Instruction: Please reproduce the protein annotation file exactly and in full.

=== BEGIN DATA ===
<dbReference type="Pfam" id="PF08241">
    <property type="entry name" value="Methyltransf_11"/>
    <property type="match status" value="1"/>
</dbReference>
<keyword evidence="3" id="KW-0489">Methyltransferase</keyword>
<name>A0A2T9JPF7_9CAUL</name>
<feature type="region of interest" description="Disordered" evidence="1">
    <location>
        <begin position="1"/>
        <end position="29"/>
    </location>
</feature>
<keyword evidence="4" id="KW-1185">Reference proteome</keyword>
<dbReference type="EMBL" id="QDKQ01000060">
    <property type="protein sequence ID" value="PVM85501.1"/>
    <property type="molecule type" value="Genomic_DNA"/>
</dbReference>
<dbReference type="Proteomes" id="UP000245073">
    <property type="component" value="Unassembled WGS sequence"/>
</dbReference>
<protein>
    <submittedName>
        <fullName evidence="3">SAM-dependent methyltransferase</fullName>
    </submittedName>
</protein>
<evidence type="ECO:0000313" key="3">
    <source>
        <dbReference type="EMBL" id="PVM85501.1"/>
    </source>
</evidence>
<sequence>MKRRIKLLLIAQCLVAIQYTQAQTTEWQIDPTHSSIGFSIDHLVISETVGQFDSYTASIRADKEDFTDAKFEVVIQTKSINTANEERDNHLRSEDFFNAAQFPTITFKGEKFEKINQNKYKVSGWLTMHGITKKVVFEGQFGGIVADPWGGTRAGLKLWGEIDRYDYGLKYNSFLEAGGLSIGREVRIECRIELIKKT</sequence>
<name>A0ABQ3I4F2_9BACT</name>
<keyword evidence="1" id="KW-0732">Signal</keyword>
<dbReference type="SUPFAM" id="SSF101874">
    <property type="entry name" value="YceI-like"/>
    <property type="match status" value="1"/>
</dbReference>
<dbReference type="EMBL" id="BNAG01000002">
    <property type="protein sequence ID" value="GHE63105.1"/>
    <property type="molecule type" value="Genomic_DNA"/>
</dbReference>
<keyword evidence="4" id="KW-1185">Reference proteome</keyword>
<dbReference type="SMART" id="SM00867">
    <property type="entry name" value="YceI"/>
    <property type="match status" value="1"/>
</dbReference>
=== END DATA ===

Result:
<dbReference type="Pfam" id="PF08241">
    <property type="entry name" value="Methyltransf_11"/>
    <property type="match status" value="1"/>
</dbReference>
<keyword evidence="3" id="KW-0489">Methyltransferase</keyword>
<name>A0A2T9JPF7_9CAUL</name>
<feature type="region of interest" description="Disordered" evidence="1">
    <location>
        <begin position="1"/>
        <end position="29"/>
    </location>
</feature>
<keyword evidence="4" id="KW-1185">Reference proteome</keyword>
<dbReference type="EMBL" id="QDKQ01000060">
    <property type="protein sequence ID" value="PVM85501.1"/>
    <property type="molecule type" value="Genomic_DNA"/>
</dbReference>
<dbReference type="Proteomes" id="UP000245073">
    <property type="component" value="Unassembled WGS sequence"/>
</dbReference>
<protein>
    <submittedName>
        <fullName evidence="3">SAM-dependent methyltransferase</fullName>
    </submittedName>
</protein>
<evidence type="ECO:0000313" key="3">
    <source>
        <dbReference type="EMBL" id="PVM85501.1"/>
    </source>
</evidence>
<sequence>MKRRIKLLLIAQCLVAIQYTQAQTTEWQIDPTHSSIGFSIDHLVISETVGQFDSYTASIRADKEDFTDAKFEVVIQTKSINTANEERDNHLRSEDFFNAAQFPTITFKGEKFEKINQNKYKVSGWLTMHGITKKVVFEGQFGGIVADPWGGTRAGLKLWGEIDRYDYGLKYNSFLEAGGLSIGREVRIECRIELIKKT</sequence>
<name>A0ABQ3I4F2_9BACT</name>
<keyword evidence="1" id="KW-0732">Signal</keyword>
<dbReference type="SUPFAM" id="SSF101874">
    <property type="entry name" value="YceI-like"/>
    <property type="match status" value="1"/>
</dbReference>
<dbReference type="EMBL" id="BNAG01000002">
    <property type="protein sequence ID" value="GHE63105.1"/>
    <property type="molecule type" value="Genomic_DNA"/>
</dbReference>
<keyword evidence="4" id="KW-1185">Reference proteome</keyword>
<dbReference type="SMART" id="SM00867">
    <property type="entry name" value="YceI"/>
    <property type="match status" value="1"/>
</dbReference>